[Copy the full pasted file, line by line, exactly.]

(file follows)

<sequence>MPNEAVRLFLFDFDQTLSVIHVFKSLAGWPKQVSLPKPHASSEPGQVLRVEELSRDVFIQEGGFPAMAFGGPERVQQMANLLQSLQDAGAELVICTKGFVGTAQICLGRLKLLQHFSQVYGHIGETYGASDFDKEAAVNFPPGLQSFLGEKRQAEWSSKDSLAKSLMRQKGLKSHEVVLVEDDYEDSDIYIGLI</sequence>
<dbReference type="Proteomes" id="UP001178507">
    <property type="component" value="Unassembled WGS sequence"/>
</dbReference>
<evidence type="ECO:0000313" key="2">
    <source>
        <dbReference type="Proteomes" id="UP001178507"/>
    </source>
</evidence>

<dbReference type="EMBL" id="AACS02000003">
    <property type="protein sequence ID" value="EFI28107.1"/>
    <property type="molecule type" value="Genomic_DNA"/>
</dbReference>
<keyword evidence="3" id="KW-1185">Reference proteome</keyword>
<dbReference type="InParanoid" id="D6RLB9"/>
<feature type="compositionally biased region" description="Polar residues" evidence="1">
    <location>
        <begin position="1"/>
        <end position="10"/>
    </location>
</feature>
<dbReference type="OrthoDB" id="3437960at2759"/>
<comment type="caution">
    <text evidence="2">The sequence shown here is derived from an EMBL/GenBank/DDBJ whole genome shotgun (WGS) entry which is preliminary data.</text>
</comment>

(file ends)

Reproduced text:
<sequence>MPNEAVRLFLFDFDQTLSVIHVFKSLAGWPKQVSLPKPHASSEPGQVLRVEELSRDVFIQEGGFPAMAFGGPERVQQMANLLQSLQDAGAELVICTKGFVGTAQICLGRLKLLQHFSQVYGHIGETYGASDFDKEAAVNFPPGLQSFLGEKRQAEWSSKDSLAKSLMRQKGLKSHEVVLVEDDYEDSDIYIGLI</sequence>
<dbReference type="Proteomes" id="UP001178507">
    <property type="component" value="Unassembled WGS sequence"/>
</dbReference>
<evidence type="ECO:0000313" key="2">
    <source>
        <dbReference type="Proteomes" id="UP001178507"/>
    </source>
</evidence>

<dbReference type="EMBL" id="AACS02000003">
    <property type="protein sequence ID" value="EFI28107.1"/>
    <property type="molecule type" value="Genomic_DNA"/>
</dbReference>
<keyword evidence="3" id="KW-1185">Reference proteome</keyword>
<dbReference type="InParanoid" id="D6RLB9"/>
<feature type="compositionally biased region" description="Polar residues" evidence="1">
    <location>
        <begin position="1"/>
        <end position="10"/>
    </location>
</feature>
<dbReference type="OrthoDB" id="3437960at2759"/>
<comment type="caution">
    <text evidence="2">The sequence shown here is derived from an EMBL/GenBank/DDBJ whole genome shotgun (WGS) entry which is preliminary data.</text>
</comment>